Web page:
“We talk to students a lot, and we suggest when students are struggling with money they come in and talk to us. We help students to the extent that we really are able under federal guidelines,” Runiewicz said.
In these instances, Runiewicz said he encourages students to meet with their SFS counselor, who might be able to find different resources. One department-specific program, he offered as an example, provides lab coats for students.
“One of the challenges is that students don’t know where to go. If there were a person on campus that knew all of those different resources, he or she would be my best friend,” Runiewicz said. “We’ll contact people on a student’s behalf if we know of a resource, but sometimes we only find out about resources because a student mentions it to us—that’s how we found out about the lab coats, for example.”
Another support system for low-income students is the TRIO program, a national effort from which Washington University receives the Student Support Services grant, which focuses on undergraduate students. The program came to the University in 1971 and currently supports 200 undergraduates. In order to be eligible for TRIO, students must be first-generation or low-income college students or have a disability.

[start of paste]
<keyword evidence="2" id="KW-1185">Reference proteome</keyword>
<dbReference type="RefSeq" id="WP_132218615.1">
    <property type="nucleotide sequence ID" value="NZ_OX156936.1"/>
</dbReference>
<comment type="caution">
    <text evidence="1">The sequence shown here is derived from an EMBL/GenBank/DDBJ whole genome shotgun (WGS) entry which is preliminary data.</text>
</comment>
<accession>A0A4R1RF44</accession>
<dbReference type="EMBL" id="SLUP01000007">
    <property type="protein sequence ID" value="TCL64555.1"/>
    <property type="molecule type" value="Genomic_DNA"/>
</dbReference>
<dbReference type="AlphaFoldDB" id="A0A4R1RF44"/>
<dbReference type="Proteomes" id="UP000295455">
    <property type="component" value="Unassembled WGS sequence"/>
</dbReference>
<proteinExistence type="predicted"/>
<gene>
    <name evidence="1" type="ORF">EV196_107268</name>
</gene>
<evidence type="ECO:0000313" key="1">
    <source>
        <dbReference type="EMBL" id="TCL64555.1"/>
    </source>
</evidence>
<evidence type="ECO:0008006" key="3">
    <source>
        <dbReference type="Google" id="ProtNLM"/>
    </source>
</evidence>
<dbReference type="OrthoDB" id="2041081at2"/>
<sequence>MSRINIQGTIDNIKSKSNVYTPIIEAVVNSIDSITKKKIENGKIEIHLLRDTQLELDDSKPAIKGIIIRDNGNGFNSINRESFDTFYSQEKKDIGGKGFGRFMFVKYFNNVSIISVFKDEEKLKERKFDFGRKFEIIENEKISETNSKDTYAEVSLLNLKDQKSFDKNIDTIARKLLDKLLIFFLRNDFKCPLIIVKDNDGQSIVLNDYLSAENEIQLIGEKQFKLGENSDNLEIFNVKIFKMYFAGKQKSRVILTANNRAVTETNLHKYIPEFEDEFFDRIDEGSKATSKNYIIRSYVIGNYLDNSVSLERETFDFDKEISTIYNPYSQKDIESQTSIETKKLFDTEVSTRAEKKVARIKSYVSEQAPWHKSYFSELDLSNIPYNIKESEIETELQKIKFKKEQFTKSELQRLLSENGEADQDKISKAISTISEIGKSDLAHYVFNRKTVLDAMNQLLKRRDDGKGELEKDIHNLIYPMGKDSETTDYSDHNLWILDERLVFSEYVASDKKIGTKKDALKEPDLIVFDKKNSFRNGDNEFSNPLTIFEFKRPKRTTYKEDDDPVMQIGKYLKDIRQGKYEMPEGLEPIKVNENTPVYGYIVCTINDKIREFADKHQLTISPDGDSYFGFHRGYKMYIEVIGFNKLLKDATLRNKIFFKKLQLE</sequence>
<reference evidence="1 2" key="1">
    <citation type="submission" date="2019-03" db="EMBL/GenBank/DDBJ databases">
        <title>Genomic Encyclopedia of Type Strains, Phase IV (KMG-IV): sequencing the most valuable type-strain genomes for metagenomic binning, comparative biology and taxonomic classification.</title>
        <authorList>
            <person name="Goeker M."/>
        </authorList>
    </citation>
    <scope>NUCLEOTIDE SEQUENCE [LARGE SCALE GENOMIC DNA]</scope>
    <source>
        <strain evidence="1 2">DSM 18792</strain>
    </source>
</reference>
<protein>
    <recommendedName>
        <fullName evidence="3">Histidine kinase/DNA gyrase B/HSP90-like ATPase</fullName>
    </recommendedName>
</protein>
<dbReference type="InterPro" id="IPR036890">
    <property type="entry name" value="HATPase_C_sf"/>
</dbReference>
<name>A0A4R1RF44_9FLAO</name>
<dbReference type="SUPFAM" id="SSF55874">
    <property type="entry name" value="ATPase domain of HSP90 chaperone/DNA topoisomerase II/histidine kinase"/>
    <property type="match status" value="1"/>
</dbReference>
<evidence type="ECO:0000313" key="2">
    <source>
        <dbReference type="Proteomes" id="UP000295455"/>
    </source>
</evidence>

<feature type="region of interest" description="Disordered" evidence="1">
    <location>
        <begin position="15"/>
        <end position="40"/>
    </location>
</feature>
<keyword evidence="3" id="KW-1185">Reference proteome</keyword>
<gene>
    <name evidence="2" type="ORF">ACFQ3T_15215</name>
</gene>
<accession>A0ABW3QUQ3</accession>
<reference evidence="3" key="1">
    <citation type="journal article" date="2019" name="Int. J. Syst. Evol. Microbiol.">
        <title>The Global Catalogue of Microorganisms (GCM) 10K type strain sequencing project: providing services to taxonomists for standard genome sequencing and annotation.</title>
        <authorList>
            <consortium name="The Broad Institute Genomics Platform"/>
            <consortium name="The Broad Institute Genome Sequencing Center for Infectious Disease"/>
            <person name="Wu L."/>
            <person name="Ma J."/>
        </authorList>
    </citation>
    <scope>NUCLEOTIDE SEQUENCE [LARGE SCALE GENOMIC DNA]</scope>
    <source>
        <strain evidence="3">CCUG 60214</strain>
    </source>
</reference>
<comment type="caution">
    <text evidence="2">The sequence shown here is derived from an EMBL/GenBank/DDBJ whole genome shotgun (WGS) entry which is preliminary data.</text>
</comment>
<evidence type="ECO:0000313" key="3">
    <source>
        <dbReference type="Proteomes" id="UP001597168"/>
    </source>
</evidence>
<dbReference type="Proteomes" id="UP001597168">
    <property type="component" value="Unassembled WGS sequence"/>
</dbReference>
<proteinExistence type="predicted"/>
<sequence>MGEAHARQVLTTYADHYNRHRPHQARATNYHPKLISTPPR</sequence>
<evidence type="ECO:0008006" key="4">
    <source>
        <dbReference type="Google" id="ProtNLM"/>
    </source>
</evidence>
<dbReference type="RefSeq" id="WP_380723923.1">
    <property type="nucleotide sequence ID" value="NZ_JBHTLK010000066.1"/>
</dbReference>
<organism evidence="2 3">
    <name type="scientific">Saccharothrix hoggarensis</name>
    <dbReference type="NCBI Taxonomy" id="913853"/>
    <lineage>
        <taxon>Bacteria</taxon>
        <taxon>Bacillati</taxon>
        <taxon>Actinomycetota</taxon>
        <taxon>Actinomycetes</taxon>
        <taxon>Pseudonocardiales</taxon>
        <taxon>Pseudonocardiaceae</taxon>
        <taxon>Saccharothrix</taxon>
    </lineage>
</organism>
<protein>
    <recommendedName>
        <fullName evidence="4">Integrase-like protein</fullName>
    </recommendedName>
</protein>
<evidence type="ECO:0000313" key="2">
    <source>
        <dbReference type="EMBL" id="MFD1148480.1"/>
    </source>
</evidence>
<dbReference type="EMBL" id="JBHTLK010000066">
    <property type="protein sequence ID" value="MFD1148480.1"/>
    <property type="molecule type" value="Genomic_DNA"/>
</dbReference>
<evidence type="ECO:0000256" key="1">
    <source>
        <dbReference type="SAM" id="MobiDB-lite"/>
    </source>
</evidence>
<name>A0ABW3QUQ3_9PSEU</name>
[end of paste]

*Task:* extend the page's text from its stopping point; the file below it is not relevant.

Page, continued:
TRIO provides academic assistance in a range of ways, from providing mentors to offering priority for work-study positions, among others, program counselor Gilkey said. On a more social side, the program gives students tickets for cultural enrichment opportunities such as Diwali and Black Anthology.
“I think that it’s important to have just supplemental assistance to ensure that every student has a well-rounded, full and fulfilling experience at this institution,” Gilkey said.
TRIO at Wash. U. recently renewed its grant for the next five years, bringing in another $1.71 million total for 2015-20. However, this is only enough to support 200 students, which is just a fraction of the total number of TRIO-eligible students on campus.
Gilkey stressed the importance of developing an inclusive campus environment because focusing on numbers can yield exclusivity through the use of labels. Just because a student comes from a lower-income background, she said, “doesn’t mean that they’re less capable, less able, to thrive here at this institution.”
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From an outside perspective, Ben Miller said that the benefits to the University becoming more socioeconomically diverse wouldn’t outweigh the objective costs, noting the resulting increases in financial aid and recruitment costs.